Bautista said a war between the U.S. and China would “seek to control the country."

“Assuming [things] get out of hand and result in a shooting war … China will seize the Philippines,” Bautista said.

Moreover, he said China’s militarization and the construction of island bases posed a “direct threat.”

“From these bases, China can launch missiles and fighter aircraft towards our main archipelago within minutes,” Bautista said.

Bautista also warned about Chinese “grey zone” activities or efforts even before a potential conflict to control strategic parts of the Philippines.

“There are already activities being undertaken by China to access the Philippines in terms of procuring or constructing airports and seaports. There was an effort to acquire not just Fuga Island, which is one of the chokepoints, but even the Sangley airport construction [at the mouth of Manila Bay,” Bautista said.

With this, Bautista said the challenge for the Philippines is to assert its rights while, at the same time, avoiding conflict.

“We cannot set aside sovereignty and sovereign acts just because we want to avoid conflict,” he said. -

MANILA, Philippines (AP) — The Philippine government has protested the Chinese coast guard’s harassment of Philippine coast guard ships patrolling a disputed shoal in the South China Sea, the Department of Foreign Affairs said Monday.

It was the latest of dozens of recent protests by Manila’s foreign affairs department, along with increasingly acerbic remarks by the country’s top diplomat and defense chief about Chinese actions in the disputed waters. The high-profile feud has escalated despite President Rodrigo Duterte’s friendly stance toward China.

Foreign Secretary Teodoro Locsin Jr. used an obscene phrase in a tweet demanding China get out of Philippine-claimed areas. “What are you doing to our friendship?” Locsin asked. “You’re like an ugly oaf forcing your attentions on a handsome guy who wants to be a friend,.”

Defense Secretary Delfin Lorenzana rejected China’s demand that the Philippines end its patrols in the disputed region. “While we acknowledge that China’s military capability is more advanced than ours, this does not prevent us from defending our national interests and our dignity as a people with all that we have,” Lorenzana said in a video message late Sunday,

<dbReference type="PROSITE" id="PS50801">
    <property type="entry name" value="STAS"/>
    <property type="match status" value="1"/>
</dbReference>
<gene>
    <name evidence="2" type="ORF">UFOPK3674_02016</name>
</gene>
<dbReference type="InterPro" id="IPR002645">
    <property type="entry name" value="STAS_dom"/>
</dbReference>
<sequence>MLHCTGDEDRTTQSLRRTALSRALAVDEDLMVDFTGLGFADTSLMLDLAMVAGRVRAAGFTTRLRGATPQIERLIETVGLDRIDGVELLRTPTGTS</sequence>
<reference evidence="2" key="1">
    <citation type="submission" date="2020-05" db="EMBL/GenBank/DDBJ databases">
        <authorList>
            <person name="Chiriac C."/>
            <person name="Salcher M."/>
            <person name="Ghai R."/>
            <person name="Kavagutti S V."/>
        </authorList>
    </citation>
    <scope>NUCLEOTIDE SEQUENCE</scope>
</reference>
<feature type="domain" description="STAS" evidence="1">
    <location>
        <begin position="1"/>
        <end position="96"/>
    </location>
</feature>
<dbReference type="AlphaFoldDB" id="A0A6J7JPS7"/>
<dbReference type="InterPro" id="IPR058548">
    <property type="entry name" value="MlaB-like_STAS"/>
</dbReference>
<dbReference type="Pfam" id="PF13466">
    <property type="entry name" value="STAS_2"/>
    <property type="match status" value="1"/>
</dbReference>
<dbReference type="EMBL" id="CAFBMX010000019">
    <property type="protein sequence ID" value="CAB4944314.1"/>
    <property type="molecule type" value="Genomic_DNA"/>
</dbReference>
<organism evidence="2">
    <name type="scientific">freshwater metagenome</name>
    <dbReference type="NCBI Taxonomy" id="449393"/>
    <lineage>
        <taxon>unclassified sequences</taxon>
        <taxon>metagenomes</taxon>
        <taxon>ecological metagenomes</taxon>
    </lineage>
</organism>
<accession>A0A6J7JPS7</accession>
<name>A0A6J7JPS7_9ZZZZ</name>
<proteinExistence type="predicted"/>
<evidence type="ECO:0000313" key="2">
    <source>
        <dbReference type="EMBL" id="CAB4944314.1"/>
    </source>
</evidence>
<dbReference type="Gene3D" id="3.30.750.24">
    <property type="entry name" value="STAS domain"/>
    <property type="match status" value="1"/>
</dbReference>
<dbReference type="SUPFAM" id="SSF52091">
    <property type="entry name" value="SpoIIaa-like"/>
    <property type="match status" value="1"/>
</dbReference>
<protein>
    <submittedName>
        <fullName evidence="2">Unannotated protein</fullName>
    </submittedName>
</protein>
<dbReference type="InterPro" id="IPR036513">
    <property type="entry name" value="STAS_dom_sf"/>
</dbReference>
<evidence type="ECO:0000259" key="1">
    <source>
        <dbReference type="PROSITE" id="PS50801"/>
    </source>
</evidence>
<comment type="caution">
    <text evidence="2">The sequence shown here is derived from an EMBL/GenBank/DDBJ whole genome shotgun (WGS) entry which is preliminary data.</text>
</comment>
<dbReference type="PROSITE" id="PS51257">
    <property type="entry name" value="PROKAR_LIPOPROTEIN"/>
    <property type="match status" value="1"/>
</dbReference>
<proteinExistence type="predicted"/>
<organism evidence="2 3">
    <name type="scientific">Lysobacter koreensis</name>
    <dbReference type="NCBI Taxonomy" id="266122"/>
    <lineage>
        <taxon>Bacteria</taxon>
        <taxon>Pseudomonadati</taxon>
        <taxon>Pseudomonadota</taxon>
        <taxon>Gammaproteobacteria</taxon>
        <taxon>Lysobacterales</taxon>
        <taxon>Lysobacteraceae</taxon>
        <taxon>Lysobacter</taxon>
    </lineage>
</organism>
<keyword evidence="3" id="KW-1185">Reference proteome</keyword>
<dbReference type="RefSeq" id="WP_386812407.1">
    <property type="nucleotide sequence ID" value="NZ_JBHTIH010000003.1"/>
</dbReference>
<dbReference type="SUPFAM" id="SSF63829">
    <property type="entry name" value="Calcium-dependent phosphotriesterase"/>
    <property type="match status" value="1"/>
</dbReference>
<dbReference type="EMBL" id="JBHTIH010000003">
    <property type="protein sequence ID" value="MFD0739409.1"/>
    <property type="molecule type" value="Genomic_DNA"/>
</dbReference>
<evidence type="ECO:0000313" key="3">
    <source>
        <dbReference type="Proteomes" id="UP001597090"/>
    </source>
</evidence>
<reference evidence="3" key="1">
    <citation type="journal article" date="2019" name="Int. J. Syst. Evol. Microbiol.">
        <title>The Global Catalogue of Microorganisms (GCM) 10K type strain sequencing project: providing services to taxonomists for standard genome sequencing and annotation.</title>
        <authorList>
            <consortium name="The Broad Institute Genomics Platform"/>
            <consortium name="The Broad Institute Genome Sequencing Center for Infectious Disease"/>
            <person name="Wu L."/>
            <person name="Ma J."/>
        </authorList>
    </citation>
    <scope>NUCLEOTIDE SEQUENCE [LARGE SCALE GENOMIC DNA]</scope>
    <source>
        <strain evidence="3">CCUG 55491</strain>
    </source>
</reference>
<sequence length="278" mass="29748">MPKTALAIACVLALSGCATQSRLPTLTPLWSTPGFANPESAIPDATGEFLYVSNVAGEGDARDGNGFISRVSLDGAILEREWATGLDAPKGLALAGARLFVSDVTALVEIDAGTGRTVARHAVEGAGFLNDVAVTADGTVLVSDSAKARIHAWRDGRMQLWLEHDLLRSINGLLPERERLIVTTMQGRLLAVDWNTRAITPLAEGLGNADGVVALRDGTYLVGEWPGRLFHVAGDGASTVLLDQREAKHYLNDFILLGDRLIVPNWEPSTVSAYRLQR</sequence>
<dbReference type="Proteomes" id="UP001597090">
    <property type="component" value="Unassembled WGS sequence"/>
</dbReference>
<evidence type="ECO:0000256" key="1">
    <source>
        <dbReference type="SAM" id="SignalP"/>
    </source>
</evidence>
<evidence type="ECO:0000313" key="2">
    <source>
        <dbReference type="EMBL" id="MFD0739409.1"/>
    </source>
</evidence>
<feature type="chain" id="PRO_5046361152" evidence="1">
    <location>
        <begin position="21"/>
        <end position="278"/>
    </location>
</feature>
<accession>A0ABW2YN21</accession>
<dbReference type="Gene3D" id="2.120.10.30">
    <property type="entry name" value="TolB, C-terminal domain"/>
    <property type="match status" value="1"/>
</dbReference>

In the latest incident, the Department of Foreign Affairs said it “has protested the shadowing, blocking, dangerous maneuver and radio challenges by the Chinese coast guard of Philippine coast guard vessels conducting legitimate maritime patrols and training exercises” from April 24 to 25 near Scarborough Shoal off the northwestern Philippines.

Both countries claim the rich fishing area, which China effectively seized in 2012 by surrounding it with its coast guard and surveillance ships after a tense standoff with Philippine vessels.

The department said it also protested “the incessant, illegal, prolonged and increasing presence of Chinese fishing vessels and maritime militia vessels in Philippine maritime zones” in the disputed waters. It said hundreds of Chinese vessels have been spotted by Philippine law enforcement agencies from January to March this year in areas around Scarborough Shoal and Philippine-occupied Thitu Island, which Filipinos call Pagasa.

The Chinese Foreign Ministry has asked the Philippines to respect what it calls Chinese sovereignty in the disputed waters and “stop actions complicating the situation and escalating disputes.” China claims virtually all of the South China Sea. On Sunday, its People’s Liberation Army said a Chinese aircraft carrier group recently conducted annual exercises in the busy sea lanes.

The escalating feud between Manila and Beijing started after more than 200 Chinese vessels suspected by Philippine authorities to be operated by militias were spotted in early March at Whitsun Reef. The Philippine government demanded the vessels leave, then deployed coast guard vessels to the area. China said it owns the reef and the Chinese vessels were sheltering from rough seas.

Many of the Chinese vessels have left Whitsun, about 175 nautical miles (325 kilometers) west of the Philippine province of Palawan, but several have remained moored in the area, part of a shallow atoll partly occupied by China and Vietnam. The Philippine government says the reef is within an internationally recognized offshore zone where Manila has exclusive rights to exploit fisheries, oil, gas and other resources.

The United States has said it will stand by the Philippines amid the territorial disputes.

In early March the Philippines Defense Minister revealed that a Chinese survey ship was found in the rise. He further revealed that there had also been possible survey operations over a three-month period last fall and that the Philippines had sent China a dozen diplomatic protests over the issue.